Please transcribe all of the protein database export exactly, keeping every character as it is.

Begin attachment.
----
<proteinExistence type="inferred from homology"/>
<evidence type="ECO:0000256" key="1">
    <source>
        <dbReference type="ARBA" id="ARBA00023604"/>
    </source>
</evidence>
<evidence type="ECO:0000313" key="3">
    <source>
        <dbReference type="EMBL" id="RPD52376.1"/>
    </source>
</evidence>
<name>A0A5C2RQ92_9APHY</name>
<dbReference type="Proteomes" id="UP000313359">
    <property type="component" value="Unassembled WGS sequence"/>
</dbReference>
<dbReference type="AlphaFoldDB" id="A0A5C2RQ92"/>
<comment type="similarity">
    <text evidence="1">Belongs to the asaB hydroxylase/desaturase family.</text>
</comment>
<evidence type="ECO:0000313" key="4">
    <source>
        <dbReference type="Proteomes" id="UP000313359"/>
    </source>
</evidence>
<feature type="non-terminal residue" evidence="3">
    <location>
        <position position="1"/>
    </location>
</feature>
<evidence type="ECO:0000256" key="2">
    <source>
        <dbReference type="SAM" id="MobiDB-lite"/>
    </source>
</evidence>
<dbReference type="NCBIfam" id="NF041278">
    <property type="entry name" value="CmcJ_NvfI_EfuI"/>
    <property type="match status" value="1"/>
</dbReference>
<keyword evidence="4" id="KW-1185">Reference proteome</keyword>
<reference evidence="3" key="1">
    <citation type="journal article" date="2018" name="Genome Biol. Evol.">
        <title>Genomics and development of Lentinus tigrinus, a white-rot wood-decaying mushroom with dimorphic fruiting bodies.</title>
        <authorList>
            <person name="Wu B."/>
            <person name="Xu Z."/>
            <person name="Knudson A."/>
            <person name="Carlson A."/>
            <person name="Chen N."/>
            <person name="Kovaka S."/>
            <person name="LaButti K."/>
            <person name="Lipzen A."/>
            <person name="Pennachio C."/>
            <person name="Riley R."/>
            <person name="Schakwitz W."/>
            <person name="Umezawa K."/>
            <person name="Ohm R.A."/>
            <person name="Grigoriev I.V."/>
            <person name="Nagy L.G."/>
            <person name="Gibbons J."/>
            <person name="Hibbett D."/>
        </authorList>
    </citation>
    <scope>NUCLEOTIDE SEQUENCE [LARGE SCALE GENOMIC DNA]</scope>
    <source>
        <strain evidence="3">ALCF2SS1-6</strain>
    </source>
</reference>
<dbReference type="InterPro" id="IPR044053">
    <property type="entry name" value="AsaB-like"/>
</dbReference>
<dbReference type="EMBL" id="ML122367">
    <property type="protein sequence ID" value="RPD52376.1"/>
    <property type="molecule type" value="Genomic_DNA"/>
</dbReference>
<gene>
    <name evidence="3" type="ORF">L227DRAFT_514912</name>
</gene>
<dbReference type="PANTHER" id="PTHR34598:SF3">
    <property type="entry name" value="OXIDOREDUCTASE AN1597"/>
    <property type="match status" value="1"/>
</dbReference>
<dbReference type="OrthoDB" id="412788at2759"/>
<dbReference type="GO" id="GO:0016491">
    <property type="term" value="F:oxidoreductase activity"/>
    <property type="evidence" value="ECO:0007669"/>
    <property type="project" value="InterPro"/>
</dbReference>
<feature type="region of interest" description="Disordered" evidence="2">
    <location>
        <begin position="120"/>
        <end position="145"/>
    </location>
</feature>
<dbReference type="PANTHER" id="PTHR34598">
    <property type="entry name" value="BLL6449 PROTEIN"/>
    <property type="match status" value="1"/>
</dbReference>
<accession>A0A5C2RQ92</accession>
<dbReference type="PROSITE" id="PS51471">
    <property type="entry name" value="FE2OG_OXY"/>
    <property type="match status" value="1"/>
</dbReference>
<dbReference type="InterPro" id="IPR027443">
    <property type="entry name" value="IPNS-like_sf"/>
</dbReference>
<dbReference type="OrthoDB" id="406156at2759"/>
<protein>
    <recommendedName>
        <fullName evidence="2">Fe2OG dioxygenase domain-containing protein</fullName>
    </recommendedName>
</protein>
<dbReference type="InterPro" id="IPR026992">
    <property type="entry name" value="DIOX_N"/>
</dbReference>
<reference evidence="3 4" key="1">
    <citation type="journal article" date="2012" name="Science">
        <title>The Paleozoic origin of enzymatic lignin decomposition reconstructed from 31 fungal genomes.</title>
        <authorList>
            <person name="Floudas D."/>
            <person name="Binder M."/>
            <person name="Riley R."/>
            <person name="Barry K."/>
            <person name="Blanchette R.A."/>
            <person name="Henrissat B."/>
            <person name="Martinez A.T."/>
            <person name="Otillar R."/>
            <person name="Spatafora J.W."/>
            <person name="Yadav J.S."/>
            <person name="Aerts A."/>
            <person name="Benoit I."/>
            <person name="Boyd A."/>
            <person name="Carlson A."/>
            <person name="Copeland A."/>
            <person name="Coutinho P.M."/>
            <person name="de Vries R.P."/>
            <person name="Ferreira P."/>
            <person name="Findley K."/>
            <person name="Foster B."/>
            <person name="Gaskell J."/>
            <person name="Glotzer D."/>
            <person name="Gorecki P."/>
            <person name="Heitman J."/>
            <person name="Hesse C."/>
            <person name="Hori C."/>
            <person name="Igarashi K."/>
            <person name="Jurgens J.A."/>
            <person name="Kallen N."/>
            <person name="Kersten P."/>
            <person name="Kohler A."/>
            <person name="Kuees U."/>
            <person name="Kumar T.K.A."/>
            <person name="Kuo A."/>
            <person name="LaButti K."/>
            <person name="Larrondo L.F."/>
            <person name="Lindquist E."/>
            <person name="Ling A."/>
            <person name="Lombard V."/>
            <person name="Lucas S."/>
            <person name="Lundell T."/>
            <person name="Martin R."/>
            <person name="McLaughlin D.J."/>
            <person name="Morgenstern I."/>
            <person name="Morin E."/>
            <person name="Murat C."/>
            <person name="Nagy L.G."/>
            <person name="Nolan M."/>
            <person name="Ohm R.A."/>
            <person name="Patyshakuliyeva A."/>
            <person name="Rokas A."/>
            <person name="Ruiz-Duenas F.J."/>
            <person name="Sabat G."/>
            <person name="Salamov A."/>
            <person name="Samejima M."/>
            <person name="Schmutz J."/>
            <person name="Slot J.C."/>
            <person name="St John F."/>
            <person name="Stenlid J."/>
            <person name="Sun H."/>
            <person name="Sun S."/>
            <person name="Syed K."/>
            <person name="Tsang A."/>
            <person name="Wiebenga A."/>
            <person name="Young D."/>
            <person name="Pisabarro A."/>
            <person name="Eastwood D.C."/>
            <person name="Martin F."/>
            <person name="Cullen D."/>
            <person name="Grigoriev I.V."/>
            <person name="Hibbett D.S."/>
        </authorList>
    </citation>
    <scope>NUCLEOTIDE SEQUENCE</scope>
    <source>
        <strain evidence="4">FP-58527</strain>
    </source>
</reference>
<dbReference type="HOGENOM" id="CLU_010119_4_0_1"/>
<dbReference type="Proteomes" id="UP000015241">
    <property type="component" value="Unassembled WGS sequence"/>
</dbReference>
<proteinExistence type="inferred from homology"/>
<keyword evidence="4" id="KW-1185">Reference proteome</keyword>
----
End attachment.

<proteinExistence type="inferred from homology"/>
<evidence type="ECO:0000256" key="1">
    <source>
        <dbReference type="ARBA" id="ARBA00023604"/>
    </source>
</evidence>
<evidence type="ECO:0000313" key="3">
    <source>
        <dbReference type="EMBL" id="RPD52376.1"/>
    </source>
</evidence>
<name>A0A5C2RQ92_9APHY</name>
<dbReference type="Proteomes" id="UP000313359">
    <property type="component" value="Unassembled WGS sequence"/>
</dbReference>
<dbReference type="AlphaFoldDB" id="A0A5C2RQ92"/>
<comment type="similarity">
    <text evidence="1">Belongs to the asaB hydroxylase/desaturase family.</text>
</comment>
<evidence type="ECO:0000313" key="4">
    <source>
        <dbReference type="Proteomes" id="UP000313359"/>
    </source>
</evidence>
<feature type="non-terminal residue" evidence="3">
    <location>
        <position position="1"/>
    </location>
</feature>
<evidence type="ECO:0000256" key="2">
    <source>
        <dbReference type="SAM" id="MobiDB-lite"/>
    </source>
</evidence>
<dbReference type="NCBIfam" id="NF041278">
    <property type="entry name" value="CmcJ_NvfI_EfuI"/>
    <property type="match status" value="1"/>
</dbReference>
<keyword evidence="4" id="KW-1185">Reference proteome</keyword>
<reference evidence="3" key="1">
    <citation type="journal article" date="2018" name="Genome Biol. Evol.">
        <title>Genomics and development of Lentinus tigrinus, a white-rot wood-decaying mushroom with dimorphic fruiting bodies.</title>
        <authorList>
            <person name="Wu B."/>
            <person name="Xu Z."/>
            <person name="Knudson A."/>
            <person name="Carlson A."/>
            <person name="Chen N."/>
            <person name="Kovaka S."/>
            <person name="LaButti K."/>
            <person name="Lipzen A."/>
            <person name="Pennachio C."/>
            <person name="Riley R."/>
            <person name="Schakwitz W."/>
            <person name="Umezawa K."/>
            <person name="Ohm R.A."/>
            <person name="Grigoriev I.V."/>
            <person name="Nagy L.G."/>
            <person name="Gibbons J."/>
            <person name="Hibbett D."/>
        </authorList>
    </citation>
    <scope>NUCLEOTIDE SEQUENCE [LARGE SCALE GENOMIC DNA]</scope>
    <source>
        <strain evidence="3">ALCF2SS1-6</strain>
    </source>
</reference>
<dbReference type="InterPro" id="IPR044053">
    <property type="entry name" value="AsaB-like"/>
</dbReference>
<dbReference type="EMBL" id="ML122367">
    <property type="protein sequence ID" value="RPD52376.1"/>
    <property type="molecule type" value="Genomic_DNA"/>
</dbReference>
<gene>
    <name evidence="3" type="ORF">L227DRAFT_514912</name>
</gene>
<dbReference type="PANTHER" id="PTHR34598:SF3">
    <property type="entry name" value="OXIDOREDUCTASE AN1597"/>
    <property type="match status" value="1"/>
</dbReference>
<dbReference type="OrthoDB" id="412788at2759"/>
<dbReference type="GO" id="GO:0016491">
    <property type="term" value="F:oxidoreductase activity"/>
    <property type="evidence" value="ECO:0007669"/>
    <property type="project" value="InterPro"/>
</dbReference>
<feature type="region of interest" description="Disordered" evidence="2">
    <location>
        <begin position="120"/>
        <end position="145"/>
    </location>
</feature>
<dbReference type="PANTHER" id="PTHR34598">
    <property type="entry name" value="BLL6449 PROTEIN"/>
    <property type="match status" value="1"/>
</dbReference>
<accession>A0A5C2RQ92</accession>
<dbReference type="PROSITE" id="PS51471">
    <property type="entry name" value="FE2OG_OXY"/>
    <property type="match status" value="1"/>
</dbReference>
<dbReference type="InterPro" id="IPR027443">
    <property type="entry name" value="IPNS-like_sf"/>
</dbReference>
<dbReference type="OrthoDB" id="406156at2759"/>
<protein>
    <recommendedName>
        <fullName evidence="2">Fe2OG dioxygenase domain-containing protein</fullName>
    </recommendedName>
</protein>
<dbReference type="InterPro" id="IPR026992">
    <property type="entry name" value="DIOX_N"/>
</dbReference>
<reference evidence="3 4" key="1">
    <citation type="journal article" date="2012" name="Science">
        <title>The Paleozoic origin of enzymatic lignin decomposition reconstructed from 31 fungal genomes.</title>
        <authorList>
            <person name="Floudas D."/>
            <person name="Binder M."/>
            <person name="Riley R."/>
            <person name="Barry K."/>
            <person name="Blanchette R.A."/>
            <person name="Henrissat B."/>
            <person name="Martinez A.T."/>
            <person name="Otillar R."/>
            <person name="Spatafora J.W."/>
            <person name="Yadav J.S."/>
            <person name="Aerts A."/>
            <person name="Benoit I."/>
            <person name="Boyd A."/>
            <person name="Carlson A."/>
            <person name="Copeland A."/>
            <person name="Coutinho P.M."/>
            <person name="de Vries R.P."/>
            <person name="Ferreira P."/>
            <person name="Findley K."/>
            <person name="Foster B."/>
            <person name="Gaskell J."/>
            <person name="Glotzer D."/>
            <person name="Gorecki P."/>
            <person name="Heitman J."/>
            <person name="Hesse C."/>
            <person name="Hori C."/>
            <person name="Igarashi K."/>
            <person name="Jurgens J.A."/>
            <person name="Kallen N."/>
            <person name="Kersten P."/>
            <person name="Kohler A."/>
            <person name="Kuees U."/>
            <person name="Kumar T.K.A."/>
            <person name="Kuo A."/>
            <person name="LaButti K."/>
            <person name="Larrondo L.F."/>
            <person name="Lindquist E."/>
            <person name="Ling A."/>
            <person name="Lombard V."/>
            <person name="Lucas S."/>
            <person name="Lundell T."/>
            <person name="Martin R."/>
            <person name="McLaughlin D.J."/>
            <person name="Morgenstern I."/>
            <person name="Morin E."/>
            <person name="Murat C."/>
            <person name="Nagy L.G."/>
            <person name="Nolan M."/>
            <person name="Ohm R.A."/>
            <person name="Patyshakuliyeva A."/>
            <person name="Rokas A."/>
            <person name="Ruiz-Duenas F.J."/>
            <person name="Sabat G."/>
            <person name="Salamov A."/>
            <person name="Samejima M."/>
            <person name="Schmutz J."/>
            <person name="Slot J.C."/>
            <person name="St John F."/>
            <person name="Stenlid J."/>
            <person name="Sun H."/>
            <person name="Sun S."/>
            <person name="Syed K."/>
            <person name="Tsang A."/>
            <person name="Wiebenga A."/>
            <person name="Young D."/>
            <person name="Pisabarro A."/>
            <person name="Eastwood D.C."/>
            <person name="Martin F."/>
            <person name="Cullen D."/>
            <person name="Grigoriev I.V."/>
            <person name="Hibbett D.S."/>
        </authorList>
    </citation>
    <scope>NUCLEOTIDE SEQUENCE</scope>
    <source>
        <strain evidence="4">FP-58527</strain>
    </source>
</reference>
<dbReference type="HOGENOM" id="CLU_010119_4_0_1"/>
<dbReference type="Proteomes" id="UP000015241">
    <property type="component" value="Unassembled WGS sequence"/>
</dbReference>
<proteinExistence type="inferred from homology"/>
<keyword evidence="4" id="KW-1185">Reference proteome</keyword>